It is worthwhile to note that increasing the thinking capacity of machines will lead to separate problems. Creating an artificial general intelligence (AGI), a digital mind equivalent to a human’s, is a moral quandary in its own right due to the possible achievement of consciousness, leading into the swamp grounds of sentient rights and slavery, and the doomsday scenario of an AGI improving itself until it has snowballed into an intelligence that cannot be controlled.
Even if we were to develop LAWS able to interpret complex situations with the competency of a human, this still may not be enough to ensure they behave properly. Our ethics frequently have their origins in our emotional reactions, which in turn come from physiological impulses that are the product of our genetic code. This means that some elements of our thinking are separate from pure logic and are potentially uniquely human. Computers do not share our ability to feel this instinctual sense of rightness or wrongness─or at least they will not until a point well beyond the foreseeable future─so they lack the base from which our morals emerge. They therefore lack the ability to fundamentally understand a portion of our ethics. Perhaps they will be able to implement the principles we dictate to them, but they will not be able to develop the same principles as we have on their own.
Designing an autonomous weapons system that will comply with the Laws of Armed Conflict will be extremely difficult. It will require a level of technological mastery that we do not yet have. There is, however, no reason to believe that it is impossible. The capacity argument would only be grounds for a total ban if it were inconceivable that a LAWS was able to comply with the laws of armed conflict. It is not inconceivable. Any system that fails to uphold our morals is immoral, but this immorality applies only to each specific system, and until a system is created it cannot be appraised. If a LAWS cannot comply with the laws of armed conflict, then it cannot. If it can, it can. The possibility of these systems being poorly designed is not enough to totally deny their usage. If a LAWS is found to be capable of compliance, then it may in fact be more moral than its human counterpart. Human combatants can have their decisions hampered by being tired, scared or prejudiced. Machines do not tire, they do not get emotional, they do not experience hate. They follow only their programming, and if they are programmed to act properly, they will.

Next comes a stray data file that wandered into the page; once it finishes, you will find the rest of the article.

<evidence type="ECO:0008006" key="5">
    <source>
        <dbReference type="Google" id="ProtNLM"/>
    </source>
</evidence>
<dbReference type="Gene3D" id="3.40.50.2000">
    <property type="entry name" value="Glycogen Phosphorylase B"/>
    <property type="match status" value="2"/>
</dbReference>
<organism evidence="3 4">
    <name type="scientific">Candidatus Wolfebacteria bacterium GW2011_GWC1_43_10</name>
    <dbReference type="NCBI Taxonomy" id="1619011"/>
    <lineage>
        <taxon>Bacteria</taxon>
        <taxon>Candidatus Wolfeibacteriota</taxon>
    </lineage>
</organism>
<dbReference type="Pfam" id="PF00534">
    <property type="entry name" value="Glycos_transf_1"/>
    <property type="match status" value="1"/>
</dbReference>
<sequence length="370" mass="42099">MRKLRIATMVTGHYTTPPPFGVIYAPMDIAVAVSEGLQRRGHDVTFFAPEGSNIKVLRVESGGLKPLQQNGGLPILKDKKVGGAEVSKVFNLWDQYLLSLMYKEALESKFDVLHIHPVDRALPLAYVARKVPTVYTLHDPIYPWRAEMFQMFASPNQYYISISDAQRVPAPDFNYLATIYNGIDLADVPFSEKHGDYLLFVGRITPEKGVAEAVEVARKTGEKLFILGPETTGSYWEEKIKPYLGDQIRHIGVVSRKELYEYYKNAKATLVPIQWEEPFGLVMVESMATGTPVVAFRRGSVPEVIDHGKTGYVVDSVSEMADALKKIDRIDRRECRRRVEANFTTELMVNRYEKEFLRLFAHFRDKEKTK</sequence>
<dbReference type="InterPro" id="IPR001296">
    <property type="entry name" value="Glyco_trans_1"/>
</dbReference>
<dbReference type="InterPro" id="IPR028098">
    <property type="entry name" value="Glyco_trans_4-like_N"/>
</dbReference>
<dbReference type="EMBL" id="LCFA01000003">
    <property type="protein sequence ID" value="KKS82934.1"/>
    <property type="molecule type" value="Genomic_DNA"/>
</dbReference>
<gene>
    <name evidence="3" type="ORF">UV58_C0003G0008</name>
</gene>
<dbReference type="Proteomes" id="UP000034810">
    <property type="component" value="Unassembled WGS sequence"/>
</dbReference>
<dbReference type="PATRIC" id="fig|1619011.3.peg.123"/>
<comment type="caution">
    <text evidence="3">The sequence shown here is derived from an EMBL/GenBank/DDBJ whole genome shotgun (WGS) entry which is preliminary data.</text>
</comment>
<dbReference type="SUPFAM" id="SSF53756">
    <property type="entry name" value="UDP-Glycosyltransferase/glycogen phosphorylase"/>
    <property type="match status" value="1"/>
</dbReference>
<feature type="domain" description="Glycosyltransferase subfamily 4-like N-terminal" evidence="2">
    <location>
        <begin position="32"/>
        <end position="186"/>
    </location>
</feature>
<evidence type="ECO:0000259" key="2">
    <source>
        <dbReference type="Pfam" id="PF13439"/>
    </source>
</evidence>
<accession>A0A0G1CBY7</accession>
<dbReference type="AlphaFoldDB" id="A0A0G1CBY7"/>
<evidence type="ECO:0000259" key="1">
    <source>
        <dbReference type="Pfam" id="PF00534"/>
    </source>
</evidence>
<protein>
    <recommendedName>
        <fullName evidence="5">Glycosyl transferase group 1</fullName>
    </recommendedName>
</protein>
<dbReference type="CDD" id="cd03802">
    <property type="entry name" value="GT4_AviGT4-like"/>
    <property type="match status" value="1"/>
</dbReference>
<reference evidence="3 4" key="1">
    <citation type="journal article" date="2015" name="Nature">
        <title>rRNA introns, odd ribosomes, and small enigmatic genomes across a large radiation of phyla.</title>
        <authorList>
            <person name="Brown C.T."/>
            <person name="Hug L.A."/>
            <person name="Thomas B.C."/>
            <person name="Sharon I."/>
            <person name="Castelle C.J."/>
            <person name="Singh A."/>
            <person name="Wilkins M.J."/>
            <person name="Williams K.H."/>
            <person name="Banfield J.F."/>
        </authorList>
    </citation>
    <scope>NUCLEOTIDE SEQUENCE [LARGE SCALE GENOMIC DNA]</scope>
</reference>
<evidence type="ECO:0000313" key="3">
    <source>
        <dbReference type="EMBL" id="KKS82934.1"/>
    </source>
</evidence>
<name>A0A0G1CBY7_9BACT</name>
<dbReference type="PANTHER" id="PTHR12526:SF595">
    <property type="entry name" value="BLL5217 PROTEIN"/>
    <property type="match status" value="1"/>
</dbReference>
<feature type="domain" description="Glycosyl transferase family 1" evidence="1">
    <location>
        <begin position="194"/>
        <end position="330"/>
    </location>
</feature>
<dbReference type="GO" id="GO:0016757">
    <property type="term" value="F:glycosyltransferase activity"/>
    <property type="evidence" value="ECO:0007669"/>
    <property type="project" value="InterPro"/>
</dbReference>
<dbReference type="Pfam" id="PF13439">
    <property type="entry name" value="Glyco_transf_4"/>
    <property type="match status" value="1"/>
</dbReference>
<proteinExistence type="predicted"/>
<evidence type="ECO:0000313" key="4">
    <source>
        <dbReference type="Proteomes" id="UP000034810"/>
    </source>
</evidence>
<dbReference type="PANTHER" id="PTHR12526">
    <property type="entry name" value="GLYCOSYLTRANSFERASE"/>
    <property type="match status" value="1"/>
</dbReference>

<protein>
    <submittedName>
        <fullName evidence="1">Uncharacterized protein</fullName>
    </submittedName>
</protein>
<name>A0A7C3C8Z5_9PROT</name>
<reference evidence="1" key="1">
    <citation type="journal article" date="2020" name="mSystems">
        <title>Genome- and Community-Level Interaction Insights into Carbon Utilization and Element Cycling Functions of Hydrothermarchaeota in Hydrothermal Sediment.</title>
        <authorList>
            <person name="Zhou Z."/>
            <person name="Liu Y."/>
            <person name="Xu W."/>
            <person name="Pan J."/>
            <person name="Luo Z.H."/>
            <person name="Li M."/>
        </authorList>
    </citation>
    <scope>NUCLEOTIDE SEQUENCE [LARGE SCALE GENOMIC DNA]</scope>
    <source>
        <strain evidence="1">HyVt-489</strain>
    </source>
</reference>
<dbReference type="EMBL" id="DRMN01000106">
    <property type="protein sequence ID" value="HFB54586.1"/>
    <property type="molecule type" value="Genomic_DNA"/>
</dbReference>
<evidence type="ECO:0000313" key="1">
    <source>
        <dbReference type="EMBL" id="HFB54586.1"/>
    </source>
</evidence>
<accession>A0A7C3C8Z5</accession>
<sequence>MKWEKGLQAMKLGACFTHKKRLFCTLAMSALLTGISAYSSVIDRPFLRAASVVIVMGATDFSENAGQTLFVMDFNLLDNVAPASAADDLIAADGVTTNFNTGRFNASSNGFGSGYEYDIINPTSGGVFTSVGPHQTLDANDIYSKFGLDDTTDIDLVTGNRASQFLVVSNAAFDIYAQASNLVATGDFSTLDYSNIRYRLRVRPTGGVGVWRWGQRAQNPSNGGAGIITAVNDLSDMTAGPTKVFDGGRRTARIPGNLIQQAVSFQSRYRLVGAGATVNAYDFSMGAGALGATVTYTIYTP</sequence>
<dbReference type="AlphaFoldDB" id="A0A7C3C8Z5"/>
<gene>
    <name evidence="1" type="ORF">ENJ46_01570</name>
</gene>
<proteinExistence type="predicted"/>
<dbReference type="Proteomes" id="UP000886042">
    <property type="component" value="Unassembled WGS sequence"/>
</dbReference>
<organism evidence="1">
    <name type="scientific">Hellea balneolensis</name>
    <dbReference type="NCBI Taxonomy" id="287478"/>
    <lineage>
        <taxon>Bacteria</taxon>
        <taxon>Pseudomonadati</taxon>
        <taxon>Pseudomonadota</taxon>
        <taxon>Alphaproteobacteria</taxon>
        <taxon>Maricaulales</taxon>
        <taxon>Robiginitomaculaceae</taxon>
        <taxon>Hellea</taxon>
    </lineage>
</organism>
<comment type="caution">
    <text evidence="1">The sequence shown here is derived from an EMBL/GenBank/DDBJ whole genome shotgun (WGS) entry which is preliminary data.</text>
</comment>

Keep in mind that it is an option to limit the use of autonomous weapons to a scope of operations in which they are known to be reliable. Perhaps LAWS are not able to distinguish between human combatants and non-combatants, but it would not be hard for a computer to identify the profile of a particular model of tank or warship. A system with limited capacity to act ethically can be used ethically if it is restricted to the kind of work with which it can be trusted.
2: Dilution of Human Agency
The second line of argument is that autonomous weapons are unacceptable because they remove human oversight from the process of killing. This is said to have two effects: to separate the decision maker from the consequences of their choices and to deny the human dignity of the victim.